It’s not that NASCAR should become a short-track series at its highest levels-there needs to be a variety of tracks to challenge the greatest stock car drivers in the world. And that isn’t the case right now. The 1.5-milers dominate the landscape to the point where the schedule plays right into the hands of a few select drivers who have been blessed with both the talent and the perfect setups required to win on these tracks. Not that there’s anything wrong with getting it right and winning races, that’s the point of it, after all. But it would be nice to see more of the tracks like Phoenix, Dover, Loudon, and the short tracks which present a much bigger challenge to the drivers because the car’s setup is secondary to a driver’s skill. The car still counts, but a real wheelman is what’s needed at these tracks. At the bigger tracks, handling and horsepower sometimes overshadow grit, passion and skill. Couple that with large margins of victory, and what you get is rarely memorable.
It wouldn’t have to happen overnight-in fact, it likely couldn’t. Several tracks aren’t ready for it. A track like Rockingham, should present management even wish to pursue NASCAR sanctioning, could easily support a truck race now, perhaps even a Nationwide event, but it would need massive renovation before being ready to host a Cup event. Still, it could be done.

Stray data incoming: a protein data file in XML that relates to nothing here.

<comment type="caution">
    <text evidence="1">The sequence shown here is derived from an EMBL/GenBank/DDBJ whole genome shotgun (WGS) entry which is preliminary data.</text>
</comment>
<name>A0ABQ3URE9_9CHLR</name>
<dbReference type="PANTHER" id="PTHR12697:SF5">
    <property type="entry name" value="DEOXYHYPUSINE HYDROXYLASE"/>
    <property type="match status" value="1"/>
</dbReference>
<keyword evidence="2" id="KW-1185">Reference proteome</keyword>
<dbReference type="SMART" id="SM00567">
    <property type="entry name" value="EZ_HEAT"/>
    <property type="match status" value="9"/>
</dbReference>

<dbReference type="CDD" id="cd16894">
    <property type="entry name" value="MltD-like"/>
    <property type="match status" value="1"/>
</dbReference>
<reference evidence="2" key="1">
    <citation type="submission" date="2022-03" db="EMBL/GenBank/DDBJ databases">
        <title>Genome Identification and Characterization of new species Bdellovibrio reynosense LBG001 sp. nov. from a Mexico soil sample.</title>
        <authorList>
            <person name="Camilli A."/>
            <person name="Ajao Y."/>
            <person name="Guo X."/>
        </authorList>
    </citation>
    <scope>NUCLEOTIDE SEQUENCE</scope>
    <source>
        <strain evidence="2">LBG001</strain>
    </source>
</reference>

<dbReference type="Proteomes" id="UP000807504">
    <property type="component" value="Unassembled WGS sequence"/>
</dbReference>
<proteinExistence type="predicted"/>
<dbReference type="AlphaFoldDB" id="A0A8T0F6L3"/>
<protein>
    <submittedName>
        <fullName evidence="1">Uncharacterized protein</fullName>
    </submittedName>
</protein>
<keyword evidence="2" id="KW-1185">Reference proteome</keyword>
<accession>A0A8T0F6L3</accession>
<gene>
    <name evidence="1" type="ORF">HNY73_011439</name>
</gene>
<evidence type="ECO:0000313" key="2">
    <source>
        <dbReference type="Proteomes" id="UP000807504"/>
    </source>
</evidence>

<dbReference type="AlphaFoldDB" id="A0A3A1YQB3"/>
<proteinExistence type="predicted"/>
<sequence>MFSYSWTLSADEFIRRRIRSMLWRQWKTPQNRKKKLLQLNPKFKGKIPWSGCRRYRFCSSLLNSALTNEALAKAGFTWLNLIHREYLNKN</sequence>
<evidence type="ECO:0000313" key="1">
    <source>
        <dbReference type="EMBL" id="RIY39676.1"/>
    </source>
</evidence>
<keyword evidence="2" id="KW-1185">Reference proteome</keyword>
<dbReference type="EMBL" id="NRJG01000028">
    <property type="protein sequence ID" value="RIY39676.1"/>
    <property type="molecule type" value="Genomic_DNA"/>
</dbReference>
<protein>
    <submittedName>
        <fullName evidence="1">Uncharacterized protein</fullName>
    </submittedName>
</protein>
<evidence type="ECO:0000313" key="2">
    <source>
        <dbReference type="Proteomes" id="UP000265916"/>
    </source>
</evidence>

Iowa Speedway already hosts some good truck and NNS racing-why not encourage the track to add the necessary seats and amenities by promising a future Cup date? Darlington already hosts a Cup race, and should most definitely receive another. Tracks like South Boston have hosted the Nationwide Series and could again. By giving existing tracks incentive to upgrade, NASCAR could also buy time to inform track owners that many of the 1.5-mile tracks will be reduced to a single date in the not-so distant future. Charlotte, perhaps should keep the second race because of the proximity to the teams.
The others? As a more raceable track comes along, phase them out. Darlington in Cup for 2012 perhaps, along with the Milwaukee Mile (that is reportedly now under new, stable management) and South Boston for Nationwide and trucks. The next step could be a truck race for Rockingham or even North Wilkesboro in 2013, an Iowa Cup stop in 2014-a slow and steady return to NASCAR’s roots in the form of old venues and new.
It would be easy to inform track owners and promoters that no new 1.5-mile tracks will be awarded race dates, thereby forcing their hand and making new builds produce more varied and creative racetracks. It wouldn’t be difficult to make a slow return to some old favorites, particularly in the Nationwide or truck series. The Cup schedule is trickier, but a slow turnover could happen over several years.
While it’s not a quick fix, bringing better racing to NASCAR is imperative for the health of the sport as a whole. While feel-good stories will fade over time, as fans can’t expect them each week, great racing will produce more of them. Maybe not every week, but more often than we get now, racing on the same type of racetrack for the vast majority of the year. NASCAR is racing, plain and simple-the product is what will keep the fans interested. A good product will naturally produce the great stories.
A commitment by NASCAR to pay homage to its roots and to the racing itself by giving fans a better product week in and week out would be the greatest story the sport could write.